We all commit regrettable acts. We make decisions and mistakes that harm other people. Some of these are errors of judgment rooted in carelessness, impaired cognition, or just plain apathy. Others are conscious decisions based upon selfishness, sadism, or other base desires. Whereas these bad acts may undoubtedly shape us, we must do our utmost every day to make sure they never define who we are. We must somehow blot out the black stain of our previous crimes and redeem ourselves in our own eyes.

We see this struggle played out in the legendary careers of Heracles (a murderer), Gilgamesh (a rapist), and Lancelot (a treacherous adulterer). In light of their inglorious pasts, each of these heroes is driven by an urge -- no, make that an obsession for redemption. Yes, these heroes are products of supernatural nativity, and yes they possess great powers that allow them to accomplish mighty deeds. But we aren’t inspired by their successes. Rather, we are drawn to their narratives because they accomplish their mighty deeds while overcoming personal failings and failures.

In other words, heroic character is shaped by failure, not success. As a youth still reeling from my monumental misstep at the art exhibit, I drew comfort and consolation in the stories of men who became heroes despite grave errors or even evil acts committed in their youth. Like Heracles himself, I vowed to overcome my own careless crime by erasing the look of shame, anger, and disappointment in my parents’ eyes.

As I explored the theme of redemption even more closely, I quickly realized its presence in the biographies of my favorite comic book heroes. Spider-Man, Hawkeye, Iron Man, Luke Cage, Captain Mar-Vell, Hulk, Namor, Doctor Strange, Green Arrow & Speedy -- their heroism is forged in the shame and regret of past mistakes and prior bad acts. Given my own black stain and subsequent thirst for redemption, I found their origins more compelling than victims turned heroes such as Batman and Daredevil.

A year or so after the art exhibit debacle, when I began creating the Trademark Universe, the theme of redemption weighed heavily on the origins of heroes such as Wolf, Retaliator, and later Buckshot and Slice. In a previous blog entry, I outlined the theme of redemption and its relationship to the life of Todd Harper (Buckshot). Later blogs will deal with redemption in the development of the remaining Irregulars: Wolf, Retaliator, and Slice. In fact, the Irregulars themselves were founded upon the notion of redemption, much like their inspiration in the Marvel Universe, the Defenders.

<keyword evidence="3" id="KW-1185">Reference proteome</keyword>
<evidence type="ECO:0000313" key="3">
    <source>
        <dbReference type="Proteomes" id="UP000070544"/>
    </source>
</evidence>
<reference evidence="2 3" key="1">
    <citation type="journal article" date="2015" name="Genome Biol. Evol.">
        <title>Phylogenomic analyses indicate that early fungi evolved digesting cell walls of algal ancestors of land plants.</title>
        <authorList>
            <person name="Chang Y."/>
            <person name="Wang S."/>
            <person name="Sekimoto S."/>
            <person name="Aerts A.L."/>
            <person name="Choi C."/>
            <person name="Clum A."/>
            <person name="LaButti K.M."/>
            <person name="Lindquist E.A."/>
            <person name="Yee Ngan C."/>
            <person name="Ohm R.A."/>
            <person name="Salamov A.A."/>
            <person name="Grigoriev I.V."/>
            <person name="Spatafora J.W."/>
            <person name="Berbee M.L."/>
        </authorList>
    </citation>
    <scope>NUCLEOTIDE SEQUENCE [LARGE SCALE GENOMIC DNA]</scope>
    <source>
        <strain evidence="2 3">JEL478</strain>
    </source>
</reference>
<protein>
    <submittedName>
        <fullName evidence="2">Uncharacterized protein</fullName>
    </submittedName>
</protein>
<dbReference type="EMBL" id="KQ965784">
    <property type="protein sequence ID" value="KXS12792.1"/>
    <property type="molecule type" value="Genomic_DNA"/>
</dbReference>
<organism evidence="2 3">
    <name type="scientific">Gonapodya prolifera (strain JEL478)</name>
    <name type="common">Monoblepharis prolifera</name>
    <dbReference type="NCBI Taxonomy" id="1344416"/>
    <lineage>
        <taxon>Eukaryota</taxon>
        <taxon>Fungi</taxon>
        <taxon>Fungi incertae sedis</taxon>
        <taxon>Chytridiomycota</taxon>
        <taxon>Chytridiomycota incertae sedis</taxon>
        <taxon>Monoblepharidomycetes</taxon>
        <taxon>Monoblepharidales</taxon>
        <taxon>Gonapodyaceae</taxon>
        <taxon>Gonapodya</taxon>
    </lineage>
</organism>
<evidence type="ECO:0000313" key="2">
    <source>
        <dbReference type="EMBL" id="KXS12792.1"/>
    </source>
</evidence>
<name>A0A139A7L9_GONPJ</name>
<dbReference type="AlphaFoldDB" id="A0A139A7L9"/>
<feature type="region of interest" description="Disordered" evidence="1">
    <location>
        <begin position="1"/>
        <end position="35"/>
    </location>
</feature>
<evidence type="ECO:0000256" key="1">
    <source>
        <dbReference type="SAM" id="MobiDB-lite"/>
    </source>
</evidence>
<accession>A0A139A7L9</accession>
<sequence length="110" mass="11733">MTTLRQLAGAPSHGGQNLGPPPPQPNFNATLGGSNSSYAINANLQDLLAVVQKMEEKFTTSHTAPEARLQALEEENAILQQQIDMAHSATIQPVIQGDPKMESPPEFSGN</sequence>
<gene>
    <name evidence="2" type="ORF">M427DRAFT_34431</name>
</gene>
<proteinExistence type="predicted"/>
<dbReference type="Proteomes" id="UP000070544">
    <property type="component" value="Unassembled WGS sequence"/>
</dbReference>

As Worlds Apart progresses, we will also see redemption at work in other characters we have yet to meet. While reading Worlds Apart, then, it might be best to keep that old adage running in the back of your mind: Character is shaped by failure, not success. You never know where or to whom it may apply next.

Sunday, September 6, 2009

NOT a Dazzler Rip-Off AT ALL -- Clarion

I’ll address this right from the start. Clarion is a rock star turned superbabe. Dazzler is a rock star turned superbabe. I created Clarion circa 1976, at least three to four years before Dazzler first appeared in Uncanny X-Men #130 (1980). So Clarion is not in any way inspired by or even related to Dazzler. I’m not bragging, though.

To be frank, my original conception of Clarion stands as a blatant rip-off of DC’s fishnet-stockinged diva Black Canary. Of course, I lifted traits from other super-songstresses, too, namely Marvel’s Lorelei (1969) and Joan Collins’ portrayal of the villainess Siren (1966) on the old Batman TV series. I based Clarion’s not-so-secret identity as a gorgeous, glamorous rock star on youthful obsessions with Olivia Newton-John, Nancy Wilson, Stevie Nicks, and the Runaways. Later, when Madonna hit it big, I cribbed much of Mad’s personality and style for the developing storylines surrounding Clarion.

Ironically, the most overtly sexualized female character in the Trademark Universe owes her true birth to a missionary pamphlet I stumbled upon as a kid. The tract was entitled Clarion Call, and the illustrated logo was a striking female angel blowing a trumpet. Originally, I toyed with the idea of Clarion’s sonic powers emanating from a large mystical bugle of sorts. Wisely, I scrapped that idea and just went with voice-generated sonic abilities similar to those displayed by Marvel’s Banshee (1967).

Of course, when Marvel introduced Dazzler in the early 1980s, I grew extremely annoyed. Not knowing much about plagiarism laws at the time, I sincerely toyed with the idea of writing Stan Lee and informing him that I had come up with the idea of a rockbabe-turned-superbabe first. I must have thought better of this foray into the nebulous world of intellectual property because after a few months I simply accepted the fact that both myself and Marvel Comics had spontaneously generated identical creative concepts.

Clarion continued playing a major role in the events that shaped the Trademark Universe. As a member of the Protectors, she battled would-be world beaters by day while dating just about every available (and sometimes unavailable) superdude during her off hours. Often she juggled two or three super-suitors simultaneously. One such love triangle busted up the long-standing friendship of Airfoil and Beachcomber, while subsequently driving Beachcomber to adopt a life of super-villainy as Aquarius.

In keeping with her life as a rock star, Clarion also must regularly battle the temptations of drug and alcohol abuse. Combined with intimacy issues and a passionate, volatile temper, Clarion is one of the Trademark Universe’s most unpredictable and unstable heroes. As seen in the opening pages of Worlds Apart, she clashes immediately with Hangman over his handling of the Trishy Tanaka hostage situation. Her impulsive attack against Götterdämmerung’s Buzzcock actually sets in motion all the events to follow.

I guess what I’m trying to say is, don’t dismiss Clarion as a knock-off of any past super-songstress. Thirty-five years after her creation, she deserves to be treated as her own woman, foibles, failings, and all.